The United States has joined U.N. Secretary-General Kofi Annan and the European Union in criticizing the six-month extension of Burmese democracy leader Aung San Suu Kyi's house arrest. The Nobel Peace Laureate has been under detention most of the time since 1990. VOA's David Gollust reports from the State Department.
The United States is deploring the extension of Aung San Suu Kyi's house arrest, a move it describes as "another step in the wrong direction" by Burma's military leadership.
Burmese authorities confirmed the six-month extension Monday. Ms. Aung San Suu Kyi has been under detention most of the time since 1990, when her National League for Democracy party won national elections but was barred by the military from taking power.
She was awarded the Nobel Peace Prize for her work in 1991.
Ms. Aung San Suu Kyi's latest term in custody began in May 2003 after an attack on her motorcade by crowd of government supporters.
At a news briefing State Department Spokesman Sean McCormack noted that authorities have yet to charge her with any offense stemming from that incident:
"The United States deplores the extension of Aung San Suu Kyi's detention. Since the brutal attack on her convoy in May 2003, after which she was imprisoned and subsequently transferred to house arrest, the regime has failed to charge Aung San Suu Kyi with any criminal offense, instead making the incredible assertion that she is being held for her own protection," said Mr. McCormack.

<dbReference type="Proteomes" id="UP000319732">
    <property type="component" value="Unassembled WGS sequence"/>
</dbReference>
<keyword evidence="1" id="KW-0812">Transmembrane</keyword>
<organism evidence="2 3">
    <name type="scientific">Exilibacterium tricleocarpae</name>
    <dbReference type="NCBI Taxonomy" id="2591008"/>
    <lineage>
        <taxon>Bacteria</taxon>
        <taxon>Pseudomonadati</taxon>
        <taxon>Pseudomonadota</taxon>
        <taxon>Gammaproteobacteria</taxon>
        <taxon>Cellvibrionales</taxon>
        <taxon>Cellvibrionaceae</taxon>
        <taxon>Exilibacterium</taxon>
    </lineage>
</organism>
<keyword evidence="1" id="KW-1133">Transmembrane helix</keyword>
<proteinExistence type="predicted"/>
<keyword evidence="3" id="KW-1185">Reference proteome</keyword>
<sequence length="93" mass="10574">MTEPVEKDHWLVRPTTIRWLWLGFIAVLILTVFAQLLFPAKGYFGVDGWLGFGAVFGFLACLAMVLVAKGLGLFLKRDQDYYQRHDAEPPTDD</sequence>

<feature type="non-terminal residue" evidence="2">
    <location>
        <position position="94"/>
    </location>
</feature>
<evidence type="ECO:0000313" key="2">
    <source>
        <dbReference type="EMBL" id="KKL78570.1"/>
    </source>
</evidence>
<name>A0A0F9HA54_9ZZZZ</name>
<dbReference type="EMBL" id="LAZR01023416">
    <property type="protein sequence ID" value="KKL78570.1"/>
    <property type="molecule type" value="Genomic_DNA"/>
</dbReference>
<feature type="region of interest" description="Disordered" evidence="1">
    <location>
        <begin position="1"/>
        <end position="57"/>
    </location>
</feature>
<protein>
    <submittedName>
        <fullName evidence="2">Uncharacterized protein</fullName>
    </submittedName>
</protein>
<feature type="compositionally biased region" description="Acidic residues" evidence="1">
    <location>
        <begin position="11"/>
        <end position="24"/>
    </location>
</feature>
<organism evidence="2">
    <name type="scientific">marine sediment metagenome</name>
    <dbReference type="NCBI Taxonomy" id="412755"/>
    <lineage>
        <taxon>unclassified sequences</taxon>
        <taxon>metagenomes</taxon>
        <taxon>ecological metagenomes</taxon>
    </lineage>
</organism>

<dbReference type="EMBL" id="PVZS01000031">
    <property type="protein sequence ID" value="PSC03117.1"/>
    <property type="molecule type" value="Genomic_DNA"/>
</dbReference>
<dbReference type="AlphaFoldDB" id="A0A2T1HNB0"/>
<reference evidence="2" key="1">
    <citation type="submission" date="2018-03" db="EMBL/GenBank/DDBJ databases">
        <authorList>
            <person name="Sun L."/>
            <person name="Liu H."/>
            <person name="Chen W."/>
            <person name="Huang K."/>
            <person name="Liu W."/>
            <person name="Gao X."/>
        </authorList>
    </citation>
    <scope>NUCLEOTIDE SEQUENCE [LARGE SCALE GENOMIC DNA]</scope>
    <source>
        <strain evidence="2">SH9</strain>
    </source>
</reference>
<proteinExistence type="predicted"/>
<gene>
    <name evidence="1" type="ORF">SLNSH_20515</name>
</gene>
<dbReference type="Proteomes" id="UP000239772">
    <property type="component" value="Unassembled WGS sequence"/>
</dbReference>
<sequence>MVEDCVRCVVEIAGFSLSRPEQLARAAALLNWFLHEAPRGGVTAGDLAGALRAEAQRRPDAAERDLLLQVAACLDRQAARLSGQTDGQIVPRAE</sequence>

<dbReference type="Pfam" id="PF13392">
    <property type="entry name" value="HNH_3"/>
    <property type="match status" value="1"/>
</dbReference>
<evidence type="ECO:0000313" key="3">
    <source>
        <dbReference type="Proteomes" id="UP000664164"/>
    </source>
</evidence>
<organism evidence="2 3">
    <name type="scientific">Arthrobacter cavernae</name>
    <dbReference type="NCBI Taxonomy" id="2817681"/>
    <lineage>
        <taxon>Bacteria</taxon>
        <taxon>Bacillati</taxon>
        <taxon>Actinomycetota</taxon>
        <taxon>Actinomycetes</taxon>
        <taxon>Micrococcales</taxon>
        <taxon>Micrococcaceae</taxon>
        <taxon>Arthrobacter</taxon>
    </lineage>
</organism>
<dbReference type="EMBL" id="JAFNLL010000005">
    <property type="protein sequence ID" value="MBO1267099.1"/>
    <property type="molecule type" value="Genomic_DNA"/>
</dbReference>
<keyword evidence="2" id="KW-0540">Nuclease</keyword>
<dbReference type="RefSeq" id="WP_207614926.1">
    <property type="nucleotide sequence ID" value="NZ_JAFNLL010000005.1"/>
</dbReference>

The extension came as Burmese authorities prepared for the resumption next week of talks on a new constitution that critics say would cement the military's role in national politics.
Spokesman McCormack said to move the country toward democracy and national reconciliation, the Burmese regime should release Aung San Suu Kyi and all political prisoners, and initiate a meaningful dialogue with the democratic opposition and ethnic political groups.
A spokesman for U.N. Secretary-General Kofi Annan said Monday he is "deeply disappointed" by the extension of Ms. Aung San Suu Kyi's house arrest. In Brussels, the European Commission, the executive arm of the European Union, deplored the decision and called it very discouraging for future prospects for democracy in Burma.
U.S. Secretary of State Condoleezza Rice raised the issue of Burma's human rights record at the APEC summit of Asia-Pacific countries in South Korea earlier this month.
She told fellow APEC foreign ministers it is the responsibility of all free nations to condemn repression by "tyrannical" governments like Burma's.
Ms. Rice faulted Burma's neighbors for not being assertive enough, and said engagement with the Rangoon government should include being serious about what she termed the "appalling" human rights situation there.